February 19 — April 20 Multimedia Art Museum of Moscow presents «Another London. International Photographers Capture City Life 1930–1970» within the framework of UK-Russia Year of Culture 2014.
«Another London» is the highlight project of the Photobiennale 2014, the central theme of which is Britain and British Photography. The photographs in the exhibition show London as a dynamic metropolis, richly varied and full of contrast. The affluent upper and middle classes are documented alongside the working class and urban poor, surviving life in the city as beggars and street vendors. Emblems of London life such as pearly kings, red buses and bowler hats are captured alongside the city’s growing cultural diversity. «Another London» is an encyclopaedia of the history of photography throughout the 1930 s-1970 s.
In the twentieth century, some of the world’s greatest photographers came to London to capture the city and its inhabitants. «Another London» explores the distinctive ways in which London was represented by those for whom it was a foreign city.
Such renowned photographers as Emil Hoppe, Robert Frank, Lutz Dille, Al Vandenberg, Inge Morath, James Barnor came to London and took photographs of city life and people living there. Some of them visited London fleetingly as tourists or on journalistic assignments, some arrived as refugees, while others came to live in the UK permanently.It is their shared experience of encountering London with the eye of an outsider that informed their perspectives and shaped the photographs they took, resulting in work as diverse as the city itself.
It is extremely important that all these artists, having arrived to London from different countries, brought with them international «non-British» aesthetics and knit them into London’s photographic image that in its turn reflected an international and modern style.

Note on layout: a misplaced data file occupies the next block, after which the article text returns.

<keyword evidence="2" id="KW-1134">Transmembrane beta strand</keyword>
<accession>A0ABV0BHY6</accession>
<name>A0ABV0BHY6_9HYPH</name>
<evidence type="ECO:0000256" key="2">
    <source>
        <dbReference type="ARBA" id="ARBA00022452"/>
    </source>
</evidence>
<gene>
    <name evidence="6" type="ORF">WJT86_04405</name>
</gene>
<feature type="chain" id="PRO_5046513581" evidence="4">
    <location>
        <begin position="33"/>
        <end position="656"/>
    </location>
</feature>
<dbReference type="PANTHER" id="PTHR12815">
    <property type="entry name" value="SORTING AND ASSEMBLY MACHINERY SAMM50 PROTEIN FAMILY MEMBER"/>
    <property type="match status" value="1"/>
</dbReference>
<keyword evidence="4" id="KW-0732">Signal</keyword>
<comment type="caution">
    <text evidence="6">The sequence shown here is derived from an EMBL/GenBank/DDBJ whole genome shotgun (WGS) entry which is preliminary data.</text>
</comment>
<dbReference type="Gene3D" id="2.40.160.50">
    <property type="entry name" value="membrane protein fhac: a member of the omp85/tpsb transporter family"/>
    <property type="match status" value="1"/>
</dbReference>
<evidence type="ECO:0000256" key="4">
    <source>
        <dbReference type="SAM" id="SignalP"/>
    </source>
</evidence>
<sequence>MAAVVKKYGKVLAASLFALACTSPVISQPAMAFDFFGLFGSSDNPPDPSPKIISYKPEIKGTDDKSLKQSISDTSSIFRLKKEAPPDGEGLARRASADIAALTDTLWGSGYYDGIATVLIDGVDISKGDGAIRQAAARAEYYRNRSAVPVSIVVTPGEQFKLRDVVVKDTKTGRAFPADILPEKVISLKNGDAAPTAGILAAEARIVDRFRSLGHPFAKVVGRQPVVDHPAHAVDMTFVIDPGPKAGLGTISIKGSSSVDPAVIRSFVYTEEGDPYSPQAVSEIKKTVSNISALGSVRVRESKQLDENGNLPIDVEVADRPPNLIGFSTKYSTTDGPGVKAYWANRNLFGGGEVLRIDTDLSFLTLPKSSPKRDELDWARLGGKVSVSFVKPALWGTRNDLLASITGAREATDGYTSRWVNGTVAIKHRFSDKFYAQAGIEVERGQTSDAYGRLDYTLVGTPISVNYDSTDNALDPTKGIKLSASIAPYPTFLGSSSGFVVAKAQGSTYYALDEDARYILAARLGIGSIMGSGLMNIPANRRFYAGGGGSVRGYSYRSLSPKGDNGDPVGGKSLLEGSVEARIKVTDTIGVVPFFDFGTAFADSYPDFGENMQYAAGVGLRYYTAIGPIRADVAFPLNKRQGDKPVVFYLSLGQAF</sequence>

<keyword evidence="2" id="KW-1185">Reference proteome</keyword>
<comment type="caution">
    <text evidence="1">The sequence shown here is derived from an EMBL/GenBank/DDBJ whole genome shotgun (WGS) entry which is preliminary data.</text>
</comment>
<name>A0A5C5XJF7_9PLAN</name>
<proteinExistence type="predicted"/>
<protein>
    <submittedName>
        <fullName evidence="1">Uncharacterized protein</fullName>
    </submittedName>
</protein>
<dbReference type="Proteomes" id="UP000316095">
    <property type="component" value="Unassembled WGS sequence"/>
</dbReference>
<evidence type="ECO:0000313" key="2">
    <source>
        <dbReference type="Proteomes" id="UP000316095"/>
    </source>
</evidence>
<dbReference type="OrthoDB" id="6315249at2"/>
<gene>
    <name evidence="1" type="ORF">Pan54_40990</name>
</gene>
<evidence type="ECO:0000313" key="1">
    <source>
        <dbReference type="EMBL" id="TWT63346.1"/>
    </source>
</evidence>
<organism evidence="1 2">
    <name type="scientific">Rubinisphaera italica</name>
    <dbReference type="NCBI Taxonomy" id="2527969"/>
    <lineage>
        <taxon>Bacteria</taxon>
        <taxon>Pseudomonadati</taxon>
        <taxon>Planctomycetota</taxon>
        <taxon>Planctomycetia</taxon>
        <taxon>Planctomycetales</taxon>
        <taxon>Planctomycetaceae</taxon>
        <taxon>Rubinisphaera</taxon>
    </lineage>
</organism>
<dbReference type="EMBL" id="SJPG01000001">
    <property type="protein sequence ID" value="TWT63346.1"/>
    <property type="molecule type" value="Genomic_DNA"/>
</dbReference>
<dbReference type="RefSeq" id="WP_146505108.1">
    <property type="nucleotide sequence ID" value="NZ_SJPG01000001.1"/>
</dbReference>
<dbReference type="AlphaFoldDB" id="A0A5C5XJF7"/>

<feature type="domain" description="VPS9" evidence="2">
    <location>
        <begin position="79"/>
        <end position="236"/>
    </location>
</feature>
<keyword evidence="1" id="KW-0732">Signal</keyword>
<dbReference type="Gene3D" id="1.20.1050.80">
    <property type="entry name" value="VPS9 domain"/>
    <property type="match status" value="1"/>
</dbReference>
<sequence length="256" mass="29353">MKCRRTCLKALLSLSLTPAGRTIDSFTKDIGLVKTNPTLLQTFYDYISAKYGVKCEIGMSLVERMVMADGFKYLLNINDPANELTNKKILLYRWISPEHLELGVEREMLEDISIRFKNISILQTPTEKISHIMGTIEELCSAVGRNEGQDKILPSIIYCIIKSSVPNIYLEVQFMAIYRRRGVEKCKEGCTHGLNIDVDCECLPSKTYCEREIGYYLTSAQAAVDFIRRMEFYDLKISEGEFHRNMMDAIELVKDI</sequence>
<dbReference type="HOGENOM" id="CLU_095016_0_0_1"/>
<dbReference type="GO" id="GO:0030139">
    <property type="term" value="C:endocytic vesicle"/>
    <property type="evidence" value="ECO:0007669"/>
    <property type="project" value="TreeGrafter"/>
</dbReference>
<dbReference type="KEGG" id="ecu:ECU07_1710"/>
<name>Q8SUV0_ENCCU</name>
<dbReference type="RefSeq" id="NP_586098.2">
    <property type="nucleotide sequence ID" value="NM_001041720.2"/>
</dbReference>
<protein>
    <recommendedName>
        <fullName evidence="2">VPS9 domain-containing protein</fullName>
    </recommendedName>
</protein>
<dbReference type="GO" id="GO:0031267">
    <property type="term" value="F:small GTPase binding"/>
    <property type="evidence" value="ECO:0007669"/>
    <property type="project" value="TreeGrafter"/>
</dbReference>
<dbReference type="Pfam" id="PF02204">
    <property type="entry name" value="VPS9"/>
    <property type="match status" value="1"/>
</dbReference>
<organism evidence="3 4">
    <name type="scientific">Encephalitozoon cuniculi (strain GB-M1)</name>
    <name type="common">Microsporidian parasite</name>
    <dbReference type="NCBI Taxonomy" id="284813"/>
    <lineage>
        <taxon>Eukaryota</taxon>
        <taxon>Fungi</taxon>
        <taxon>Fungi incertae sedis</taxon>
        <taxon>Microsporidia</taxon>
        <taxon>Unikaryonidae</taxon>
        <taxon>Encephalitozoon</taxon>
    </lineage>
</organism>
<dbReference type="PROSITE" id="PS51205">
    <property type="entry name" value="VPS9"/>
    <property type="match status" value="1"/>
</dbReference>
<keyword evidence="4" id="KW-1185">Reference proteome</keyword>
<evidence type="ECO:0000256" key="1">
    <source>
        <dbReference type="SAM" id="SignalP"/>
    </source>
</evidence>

It was illustrated journals that helped create an international portrait of London and brought modern aesthetics into photography. Felix Mann, who immigrated to England fleeing from Nazi Germany, became one of the founders of the Weekly Illustrated magazine and a photojournalist at Picture Post, one of the major British photojournalistic magazines of that time. After World War II, Picture Post rapidly gained popularity and invited young photographers from different countries to work for the magazine, people such as Marc Riboud, who in 1954 came to London on a journalistic assignment.
The photographic community in London after World War II became even more cosmopolitan due to the rise of photographic agencies, which were being established at the same time as photography itself was becoming more professionalised, and these agencies worked with an international pool of photographers. 1947 saw the foundation of Magnum — a legendary international photographic agency — (Henri Cartier-Bresson was a founder member of the New York and Paris offices). This agency defined high standards for both photographers and their employers, and a lot of photographers, whose works have been brought together in this exhibition, became members of that agancy including Elliott Erwitt and Marc Riboud (both were chairmen of the agency), Ernst Haas, Frank Martin (from the 1970 s) and many others.
«Another London» is not just the story of the city, as it can be seen in photographs.It is the story of a photographic community and the bizarre fates of its members — a community which came into being in part due to London itslef, one of the busiest cultural metropolitan cities of the twentieth century.